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Image / Editorial

Here’s how to spend 48 hours in Venice

by Lauren Heskin
16th Apr 2018

With its historic buildings and gorgeous canals, Venice is one of Italy’s most famous attractions. This floating city consists of a group of 117 small islands separated by canals and linked by bridges and it can be tricky to navigate. Cara Magazine have compiled a useful guide of what not to miss, where to eat and where to stay if you’re off to this magical city.


DESIGN The Venetian calendar revolves around the Venice Biennale. Alternating between art (odd years) and architecture (even), the latter runs from May 26 to November 25 this year, as piazzas and exhibition spaces swell with screenings, showcases, talks and visitors from around the world. Curated for the first time by Yvonne Farrell and Shelley McNamara of Dublin-based Grafton Architects – see page 120 – this year’s 16th international exhibition is an unmissable spectacle of contemporary architecture, culture and design. labiennale.org

Venice Biennale

LOFTY For a bird’s-eye view of Venice’s watery footprint (and to figure out exactly where the Ponte dell’Accademia bridge is), head to the luxury department store T Fondaco dei Tedeschi, by the Rialto bridge. Make your way up the escalators – and be sure to ogle the wares at Prada, Gucci, Versace and Dolce & Gabbana on the way up – to the rooftop terrace to see the Grand Canal curve around the city. (Calle del Fontego dei Tedeschi, +39 041 314 2000; dfs.com)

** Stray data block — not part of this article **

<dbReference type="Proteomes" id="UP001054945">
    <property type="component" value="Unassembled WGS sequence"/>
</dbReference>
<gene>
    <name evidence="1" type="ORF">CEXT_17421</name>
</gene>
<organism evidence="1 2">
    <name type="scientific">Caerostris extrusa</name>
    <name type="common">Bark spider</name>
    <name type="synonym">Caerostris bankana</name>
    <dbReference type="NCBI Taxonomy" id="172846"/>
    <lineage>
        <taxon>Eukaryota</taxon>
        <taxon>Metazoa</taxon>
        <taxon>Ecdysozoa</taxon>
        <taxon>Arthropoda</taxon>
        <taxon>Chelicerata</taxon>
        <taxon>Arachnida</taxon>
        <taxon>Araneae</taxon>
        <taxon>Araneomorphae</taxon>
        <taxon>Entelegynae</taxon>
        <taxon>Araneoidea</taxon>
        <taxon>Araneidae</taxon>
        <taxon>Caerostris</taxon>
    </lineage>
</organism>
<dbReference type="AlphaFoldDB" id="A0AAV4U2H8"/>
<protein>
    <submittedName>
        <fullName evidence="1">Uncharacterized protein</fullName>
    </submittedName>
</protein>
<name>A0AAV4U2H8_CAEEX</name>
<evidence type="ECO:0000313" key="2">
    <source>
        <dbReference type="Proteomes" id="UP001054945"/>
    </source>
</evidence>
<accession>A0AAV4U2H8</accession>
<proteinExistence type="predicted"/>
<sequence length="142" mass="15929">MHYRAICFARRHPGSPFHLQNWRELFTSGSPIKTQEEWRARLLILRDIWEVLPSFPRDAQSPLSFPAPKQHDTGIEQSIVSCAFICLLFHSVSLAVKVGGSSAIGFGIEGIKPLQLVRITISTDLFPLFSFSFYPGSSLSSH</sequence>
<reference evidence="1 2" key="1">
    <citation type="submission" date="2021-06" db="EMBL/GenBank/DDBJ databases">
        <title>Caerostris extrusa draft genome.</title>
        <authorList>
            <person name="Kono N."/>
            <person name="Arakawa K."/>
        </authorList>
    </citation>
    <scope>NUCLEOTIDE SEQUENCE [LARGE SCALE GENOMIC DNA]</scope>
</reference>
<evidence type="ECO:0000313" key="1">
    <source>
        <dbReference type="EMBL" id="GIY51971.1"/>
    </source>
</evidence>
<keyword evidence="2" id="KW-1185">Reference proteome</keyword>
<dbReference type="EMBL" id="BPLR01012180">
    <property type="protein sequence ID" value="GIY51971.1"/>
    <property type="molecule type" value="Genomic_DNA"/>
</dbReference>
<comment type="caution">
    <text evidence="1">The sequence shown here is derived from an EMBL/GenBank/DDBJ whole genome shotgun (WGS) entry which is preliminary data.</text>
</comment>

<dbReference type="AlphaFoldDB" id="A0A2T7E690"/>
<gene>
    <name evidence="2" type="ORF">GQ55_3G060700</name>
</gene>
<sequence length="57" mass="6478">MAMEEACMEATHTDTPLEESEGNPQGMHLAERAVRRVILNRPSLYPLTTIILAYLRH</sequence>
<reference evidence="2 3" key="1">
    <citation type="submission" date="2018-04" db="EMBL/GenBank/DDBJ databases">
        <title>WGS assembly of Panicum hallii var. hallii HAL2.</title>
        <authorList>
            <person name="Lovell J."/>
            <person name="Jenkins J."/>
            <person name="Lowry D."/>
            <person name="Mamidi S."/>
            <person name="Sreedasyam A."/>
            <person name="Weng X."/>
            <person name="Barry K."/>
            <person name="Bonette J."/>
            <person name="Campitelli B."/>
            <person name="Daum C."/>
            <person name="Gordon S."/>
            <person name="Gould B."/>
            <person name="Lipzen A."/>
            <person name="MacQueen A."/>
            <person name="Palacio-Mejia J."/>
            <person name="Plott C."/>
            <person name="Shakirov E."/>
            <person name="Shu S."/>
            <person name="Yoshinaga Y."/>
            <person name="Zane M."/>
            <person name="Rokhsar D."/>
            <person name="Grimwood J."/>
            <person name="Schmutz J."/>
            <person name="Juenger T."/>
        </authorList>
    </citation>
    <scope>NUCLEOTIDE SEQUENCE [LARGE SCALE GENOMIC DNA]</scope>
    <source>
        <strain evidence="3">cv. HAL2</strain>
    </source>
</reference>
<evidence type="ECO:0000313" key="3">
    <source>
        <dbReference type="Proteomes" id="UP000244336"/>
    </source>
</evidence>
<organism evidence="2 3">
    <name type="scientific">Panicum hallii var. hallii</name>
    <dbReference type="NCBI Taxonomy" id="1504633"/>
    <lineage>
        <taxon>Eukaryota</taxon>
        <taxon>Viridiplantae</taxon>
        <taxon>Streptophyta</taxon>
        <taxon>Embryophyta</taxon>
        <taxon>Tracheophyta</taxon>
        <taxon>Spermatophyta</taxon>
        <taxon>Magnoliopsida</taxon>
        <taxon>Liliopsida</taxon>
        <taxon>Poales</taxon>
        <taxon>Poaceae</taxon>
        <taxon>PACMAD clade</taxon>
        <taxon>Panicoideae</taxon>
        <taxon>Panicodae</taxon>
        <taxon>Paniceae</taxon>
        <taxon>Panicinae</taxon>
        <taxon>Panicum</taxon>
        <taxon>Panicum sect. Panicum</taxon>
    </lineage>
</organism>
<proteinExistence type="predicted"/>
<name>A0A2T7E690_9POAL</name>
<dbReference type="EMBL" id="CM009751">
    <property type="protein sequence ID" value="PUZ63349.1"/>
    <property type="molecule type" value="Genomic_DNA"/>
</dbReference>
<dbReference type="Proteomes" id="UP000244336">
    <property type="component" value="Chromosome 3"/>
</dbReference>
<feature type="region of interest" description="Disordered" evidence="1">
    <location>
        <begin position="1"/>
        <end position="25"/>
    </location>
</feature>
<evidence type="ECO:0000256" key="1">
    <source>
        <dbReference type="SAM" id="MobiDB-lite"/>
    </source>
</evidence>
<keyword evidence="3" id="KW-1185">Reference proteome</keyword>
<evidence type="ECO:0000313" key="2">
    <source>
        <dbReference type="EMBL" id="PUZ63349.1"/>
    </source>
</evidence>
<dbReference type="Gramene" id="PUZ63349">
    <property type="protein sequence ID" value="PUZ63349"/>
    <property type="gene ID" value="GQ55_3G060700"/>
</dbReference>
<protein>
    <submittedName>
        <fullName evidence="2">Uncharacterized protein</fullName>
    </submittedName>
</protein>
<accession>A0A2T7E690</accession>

OARSOME Begun as a protest regatta to draw attention to the damage done by engine-powered boats in the 1970s, the Vogalonga race is now more of a celebration of Venice’s maritime history and traditional gondolas. The 44th edition will begin on the morning of May 20, as more than 1,000 entrants row the 30 kilometres around the islands, finishing at San Marco Square. vogalonga.com


DILLY-DALLY Venetians tend to have their merriment during the afternoon and, usually, standing up. So, if you see a crowd of Italians loitering in a piazza drinking wine, they’re probably not at a wedding. There’s likely a baraco nearby, such as Al Mercà – a tiny kiosk serving regional wines by the glass and an excellent Aperol spritz. And Italians are just always that well-dressed. (Campo Bella Vienna, +39 346 834 0660)

GRAZE MATTER Come dusk, gregarious Italians mingle in the narrow lane outside the no-frills Barcaro da Fiore, just off Campo Santo Stefano, to drink wine and eat small plates (or cicchetti) of fried squid, olives and cheese. With little English and a local crowd, pick your small-plate bites and a glass of the local red at the bar and then perch yourself outside at the wooden counter and expect to stay for more. (Calle de le Boteghe, +39 041 523 5310; dafiore.it)

TERROIR VISION If seats are a necessity and wine is your tipple of choice, then make a booking at Teamo Wine Bar. Passionate about vino from the region, owners Clara and Stefano host tastings every few weeks and are happy to have their brains picked on the best Veneto varieties. And, if you’re feeling peckish, the kitchen serves up delicious, wine-paired dishes. (Calle Rio Terrà de la Mandola, +39 041 528 3787; teamowinebar.com)